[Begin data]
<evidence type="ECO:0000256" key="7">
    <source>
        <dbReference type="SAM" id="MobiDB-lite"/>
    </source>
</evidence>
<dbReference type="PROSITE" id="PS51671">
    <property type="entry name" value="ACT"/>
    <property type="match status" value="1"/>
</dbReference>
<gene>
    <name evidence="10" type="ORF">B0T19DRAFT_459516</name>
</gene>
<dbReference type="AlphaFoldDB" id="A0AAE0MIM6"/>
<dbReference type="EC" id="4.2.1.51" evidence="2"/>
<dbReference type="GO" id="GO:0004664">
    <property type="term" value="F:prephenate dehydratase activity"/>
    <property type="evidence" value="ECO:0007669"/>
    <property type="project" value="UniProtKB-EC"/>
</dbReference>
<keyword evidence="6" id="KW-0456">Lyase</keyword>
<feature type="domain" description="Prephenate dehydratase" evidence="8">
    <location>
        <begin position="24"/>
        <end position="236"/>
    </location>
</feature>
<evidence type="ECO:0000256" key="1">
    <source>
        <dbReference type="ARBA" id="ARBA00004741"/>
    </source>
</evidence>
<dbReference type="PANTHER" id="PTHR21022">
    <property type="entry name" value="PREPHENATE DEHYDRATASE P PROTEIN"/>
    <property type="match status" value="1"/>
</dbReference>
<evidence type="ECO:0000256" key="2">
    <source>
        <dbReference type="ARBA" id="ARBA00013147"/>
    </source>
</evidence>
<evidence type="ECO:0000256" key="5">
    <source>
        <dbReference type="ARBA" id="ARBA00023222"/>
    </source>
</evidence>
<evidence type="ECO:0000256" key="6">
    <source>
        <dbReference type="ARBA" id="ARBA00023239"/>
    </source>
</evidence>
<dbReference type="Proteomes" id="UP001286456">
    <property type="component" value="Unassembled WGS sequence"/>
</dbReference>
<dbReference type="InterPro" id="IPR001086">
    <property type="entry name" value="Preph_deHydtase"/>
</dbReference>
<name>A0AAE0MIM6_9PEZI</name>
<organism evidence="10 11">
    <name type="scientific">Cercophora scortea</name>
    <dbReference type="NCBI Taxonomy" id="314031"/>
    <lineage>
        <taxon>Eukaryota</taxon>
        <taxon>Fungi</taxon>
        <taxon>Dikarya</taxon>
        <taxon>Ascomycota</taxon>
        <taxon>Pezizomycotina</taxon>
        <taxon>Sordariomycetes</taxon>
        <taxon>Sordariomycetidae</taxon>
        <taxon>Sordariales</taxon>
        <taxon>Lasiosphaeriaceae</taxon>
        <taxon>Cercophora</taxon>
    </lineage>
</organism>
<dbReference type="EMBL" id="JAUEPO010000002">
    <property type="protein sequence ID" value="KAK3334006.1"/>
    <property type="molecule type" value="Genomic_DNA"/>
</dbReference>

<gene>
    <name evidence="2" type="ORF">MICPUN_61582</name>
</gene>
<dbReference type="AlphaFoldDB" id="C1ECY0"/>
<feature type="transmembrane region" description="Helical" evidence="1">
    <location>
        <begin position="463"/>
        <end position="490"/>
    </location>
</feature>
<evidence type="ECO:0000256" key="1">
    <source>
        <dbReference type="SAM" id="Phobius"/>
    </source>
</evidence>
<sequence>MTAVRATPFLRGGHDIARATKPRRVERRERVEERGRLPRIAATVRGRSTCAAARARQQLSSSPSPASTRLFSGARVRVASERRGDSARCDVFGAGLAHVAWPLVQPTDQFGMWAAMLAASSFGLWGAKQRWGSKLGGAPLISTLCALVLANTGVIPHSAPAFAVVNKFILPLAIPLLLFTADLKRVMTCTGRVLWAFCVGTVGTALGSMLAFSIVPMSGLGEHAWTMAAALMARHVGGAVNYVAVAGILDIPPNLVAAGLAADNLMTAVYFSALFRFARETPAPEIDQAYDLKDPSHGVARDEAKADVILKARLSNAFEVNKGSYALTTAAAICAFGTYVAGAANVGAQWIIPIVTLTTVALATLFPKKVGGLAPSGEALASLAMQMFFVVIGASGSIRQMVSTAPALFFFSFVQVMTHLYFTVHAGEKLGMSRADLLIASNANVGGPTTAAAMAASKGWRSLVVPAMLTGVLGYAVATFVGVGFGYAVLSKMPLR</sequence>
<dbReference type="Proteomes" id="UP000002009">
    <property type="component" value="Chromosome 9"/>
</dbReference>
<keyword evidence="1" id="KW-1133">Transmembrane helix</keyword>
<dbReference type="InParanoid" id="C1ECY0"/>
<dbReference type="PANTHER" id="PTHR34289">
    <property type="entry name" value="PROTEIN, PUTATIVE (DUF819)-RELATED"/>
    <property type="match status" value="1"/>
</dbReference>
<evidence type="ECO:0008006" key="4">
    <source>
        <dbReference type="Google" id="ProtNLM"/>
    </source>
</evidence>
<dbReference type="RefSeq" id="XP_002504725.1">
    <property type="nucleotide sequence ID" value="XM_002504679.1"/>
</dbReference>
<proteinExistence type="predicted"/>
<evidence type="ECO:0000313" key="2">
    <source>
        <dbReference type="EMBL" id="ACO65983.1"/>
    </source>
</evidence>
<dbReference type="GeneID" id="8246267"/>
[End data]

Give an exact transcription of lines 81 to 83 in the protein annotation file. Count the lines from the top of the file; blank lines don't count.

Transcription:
<dbReference type="AlphaFoldDB" id="C1ECY0"/>
<feature type="transmembrane region" description="Helical" evidence="1">
    <location>